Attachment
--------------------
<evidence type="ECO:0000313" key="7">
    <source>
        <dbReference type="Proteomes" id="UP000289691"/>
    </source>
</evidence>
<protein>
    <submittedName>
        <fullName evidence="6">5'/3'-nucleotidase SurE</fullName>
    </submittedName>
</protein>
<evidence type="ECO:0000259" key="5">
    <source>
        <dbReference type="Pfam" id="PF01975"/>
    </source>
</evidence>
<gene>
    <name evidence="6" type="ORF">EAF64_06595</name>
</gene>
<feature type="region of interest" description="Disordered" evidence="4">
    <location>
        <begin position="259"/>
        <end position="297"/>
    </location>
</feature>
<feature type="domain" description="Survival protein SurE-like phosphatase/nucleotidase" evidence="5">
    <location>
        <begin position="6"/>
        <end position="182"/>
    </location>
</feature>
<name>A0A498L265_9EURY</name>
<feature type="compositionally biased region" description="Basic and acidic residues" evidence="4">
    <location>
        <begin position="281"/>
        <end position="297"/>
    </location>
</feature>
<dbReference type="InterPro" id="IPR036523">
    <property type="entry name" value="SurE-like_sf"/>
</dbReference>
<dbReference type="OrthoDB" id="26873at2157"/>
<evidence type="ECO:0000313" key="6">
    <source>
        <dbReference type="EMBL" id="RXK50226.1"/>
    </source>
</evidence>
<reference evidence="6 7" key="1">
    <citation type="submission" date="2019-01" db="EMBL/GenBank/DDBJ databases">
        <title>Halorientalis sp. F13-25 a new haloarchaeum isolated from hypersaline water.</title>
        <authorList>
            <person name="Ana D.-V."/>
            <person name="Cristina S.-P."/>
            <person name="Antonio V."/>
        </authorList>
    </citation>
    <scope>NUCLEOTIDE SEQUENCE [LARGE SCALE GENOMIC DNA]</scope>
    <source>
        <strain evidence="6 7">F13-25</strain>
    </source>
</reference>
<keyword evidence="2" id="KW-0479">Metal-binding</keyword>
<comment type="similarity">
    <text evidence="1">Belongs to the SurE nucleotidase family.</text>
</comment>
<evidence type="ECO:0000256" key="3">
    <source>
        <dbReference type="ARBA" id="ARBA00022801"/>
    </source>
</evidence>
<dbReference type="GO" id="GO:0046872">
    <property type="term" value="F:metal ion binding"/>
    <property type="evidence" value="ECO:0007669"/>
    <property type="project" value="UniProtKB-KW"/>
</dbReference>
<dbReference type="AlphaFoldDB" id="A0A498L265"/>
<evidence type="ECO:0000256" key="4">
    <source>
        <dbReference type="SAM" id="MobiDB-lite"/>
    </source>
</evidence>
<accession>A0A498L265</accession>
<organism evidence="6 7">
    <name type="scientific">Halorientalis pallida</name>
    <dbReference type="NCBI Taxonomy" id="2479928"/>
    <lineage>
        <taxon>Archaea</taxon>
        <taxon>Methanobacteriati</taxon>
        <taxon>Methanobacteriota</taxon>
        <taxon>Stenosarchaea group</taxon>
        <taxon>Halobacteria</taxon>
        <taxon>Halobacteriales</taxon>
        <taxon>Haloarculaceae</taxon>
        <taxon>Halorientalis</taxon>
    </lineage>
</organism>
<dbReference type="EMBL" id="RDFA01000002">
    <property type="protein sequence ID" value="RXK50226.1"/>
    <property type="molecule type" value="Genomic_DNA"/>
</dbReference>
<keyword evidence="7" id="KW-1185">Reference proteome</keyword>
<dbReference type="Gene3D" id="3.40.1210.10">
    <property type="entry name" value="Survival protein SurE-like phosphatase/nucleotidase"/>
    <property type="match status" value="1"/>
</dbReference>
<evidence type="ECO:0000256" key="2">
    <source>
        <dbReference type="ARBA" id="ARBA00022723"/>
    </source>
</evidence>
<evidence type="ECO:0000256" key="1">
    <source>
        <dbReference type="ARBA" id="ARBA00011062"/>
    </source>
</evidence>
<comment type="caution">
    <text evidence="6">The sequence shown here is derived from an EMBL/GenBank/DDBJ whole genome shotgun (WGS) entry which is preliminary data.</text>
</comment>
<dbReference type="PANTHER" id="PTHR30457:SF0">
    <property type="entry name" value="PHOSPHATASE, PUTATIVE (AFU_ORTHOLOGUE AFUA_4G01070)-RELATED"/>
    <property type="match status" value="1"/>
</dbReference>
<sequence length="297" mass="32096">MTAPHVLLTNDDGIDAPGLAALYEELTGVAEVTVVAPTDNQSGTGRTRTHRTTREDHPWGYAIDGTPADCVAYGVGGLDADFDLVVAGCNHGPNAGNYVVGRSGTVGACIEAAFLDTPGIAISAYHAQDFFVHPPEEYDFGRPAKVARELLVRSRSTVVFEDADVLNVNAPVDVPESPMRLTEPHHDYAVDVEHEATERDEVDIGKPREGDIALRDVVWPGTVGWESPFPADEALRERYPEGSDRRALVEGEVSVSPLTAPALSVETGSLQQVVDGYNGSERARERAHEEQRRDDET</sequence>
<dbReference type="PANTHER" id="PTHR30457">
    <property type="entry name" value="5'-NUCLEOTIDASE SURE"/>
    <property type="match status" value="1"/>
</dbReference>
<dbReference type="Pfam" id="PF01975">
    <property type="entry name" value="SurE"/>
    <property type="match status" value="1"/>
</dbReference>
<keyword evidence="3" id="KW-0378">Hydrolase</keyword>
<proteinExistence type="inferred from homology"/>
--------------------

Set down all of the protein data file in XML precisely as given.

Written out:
<evidence type="ECO:0000313" key="7">
    <source>
        <dbReference type="Proteomes" id="UP000289691"/>
    </source>
</evidence>
<protein>
    <submittedName>
        <fullName evidence="6">5'/3'-nucleotidase SurE</fullName>
    </submittedName>
</protein>
<evidence type="ECO:0000259" key="5">
    <source>
        <dbReference type="Pfam" id="PF01975"/>
    </source>
</evidence>
<gene>
    <name evidence="6" type="ORF">EAF64_06595</name>
</gene>
<feature type="region of interest" description="Disordered" evidence="4">
    <location>
        <begin position="259"/>
        <end position="297"/>
    </location>
</feature>
<feature type="domain" description="Survival protein SurE-like phosphatase/nucleotidase" evidence="5">
    <location>
        <begin position="6"/>
        <end position="182"/>
    </location>
</feature>
<name>A0A498L265_9EURY</name>
<feature type="compositionally biased region" description="Basic and acidic residues" evidence="4">
    <location>
        <begin position="281"/>
        <end position="297"/>
    </location>
</feature>
<dbReference type="InterPro" id="IPR036523">
    <property type="entry name" value="SurE-like_sf"/>
</dbReference>
<dbReference type="OrthoDB" id="26873at2157"/>
<evidence type="ECO:0000313" key="6">
    <source>
        <dbReference type="EMBL" id="RXK50226.1"/>
    </source>
</evidence>
<reference evidence="6 7" key="1">
    <citation type="submission" date="2019-01" db="EMBL/GenBank/DDBJ databases">
        <title>Halorientalis sp. F13-25 a new haloarchaeum isolated from hypersaline water.</title>
        <authorList>
            <person name="Ana D.-V."/>
            <person name="Cristina S.-P."/>
            <person name="Antonio V."/>
        </authorList>
    </citation>
    <scope>NUCLEOTIDE SEQUENCE [LARGE SCALE GENOMIC DNA]</scope>
    <source>
        <strain evidence="6 7">F13-25</strain>
    </source>
</reference>
<keyword evidence="2" id="KW-0479">Metal-binding</keyword>
<comment type="similarity">
    <text evidence="1">Belongs to the SurE nucleotidase family.</text>
</comment>
<evidence type="ECO:0000256" key="3">
    <source>
        <dbReference type="ARBA" id="ARBA00022801"/>
    </source>
</evidence>
<dbReference type="GO" id="GO:0046872">
    <property type="term" value="F:metal ion binding"/>
    <property type="evidence" value="ECO:0007669"/>
    <property type="project" value="UniProtKB-KW"/>
</dbReference>
<dbReference type="AlphaFoldDB" id="A0A498L265"/>
<evidence type="ECO:0000256" key="4">
    <source>
        <dbReference type="SAM" id="MobiDB-lite"/>
    </source>
</evidence>
<accession>A0A498L265</accession>
<organism evidence="6 7">
    <name type="scientific">Halorientalis pallida</name>
    <dbReference type="NCBI Taxonomy" id="2479928"/>
    <lineage>
        <taxon>Archaea</taxon>
        <taxon>Methanobacteriati</taxon>
        <taxon>Methanobacteriota</taxon>
        <taxon>Stenosarchaea group</taxon>
        <taxon>Halobacteria</taxon>
        <taxon>Halobacteriales</taxon>
        <taxon>Haloarculaceae</taxon>
        <taxon>Halorientalis</taxon>
    </lineage>
</organism>
<dbReference type="EMBL" id="RDFA01000002">
    <property type="protein sequence ID" value="RXK50226.1"/>
    <property type="molecule type" value="Genomic_DNA"/>
</dbReference>
<keyword evidence="7" id="KW-1185">Reference proteome</keyword>
<dbReference type="Gene3D" id="3.40.1210.10">
    <property type="entry name" value="Survival protein SurE-like phosphatase/nucleotidase"/>
    <property type="match status" value="1"/>
</dbReference>
<evidence type="ECO:0000256" key="2">
    <source>
        <dbReference type="ARBA" id="ARBA00022723"/>
    </source>
</evidence>
<evidence type="ECO:0000256" key="1">
    <source>
        <dbReference type="ARBA" id="ARBA00011062"/>
    </source>
</evidence>
<comment type="caution">
    <text evidence="6">The sequence shown here is derived from an EMBL/GenBank/DDBJ whole genome shotgun (WGS) entry which is preliminary data.</text>
</comment>
<dbReference type="PANTHER" id="PTHR30457:SF0">
    <property type="entry name" value="PHOSPHATASE, PUTATIVE (AFU_ORTHOLOGUE AFUA_4G01070)-RELATED"/>
    <property type="match status" value="1"/>
</dbReference>
<sequence length="297" mass="32096">MTAPHVLLTNDDGIDAPGLAALYEELTGVAEVTVVAPTDNQSGTGRTRTHRTTREDHPWGYAIDGTPADCVAYGVGGLDADFDLVVAGCNHGPNAGNYVVGRSGTVGACIEAAFLDTPGIAISAYHAQDFFVHPPEEYDFGRPAKVARELLVRSRSTVVFEDADVLNVNAPVDVPESPMRLTEPHHDYAVDVEHEATERDEVDIGKPREGDIALRDVVWPGTVGWESPFPADEALRERYPEGSDRRALVEGEVSVSPLTAPALSVETGSLQQVVDGYNGSERARERAHEEQRRDDET</sequence>
<dbReference type="PANTHER" id="PTHR30457">
    <property type="entry name" value="5'-NUCLEOTIDASE SURE"/>
    <property type="match status" value="1"/>
</dbReference>
<dbReference type="Pfam" id="PF01975">
    <property type="entry name" value="SurE"/>
    <property type="match status" value="1"/>
</dbReference>
<keyword evidence="3" id="KW-0378">Hydrolase</keyword>
<proteinExistence type="inferred from homology"/>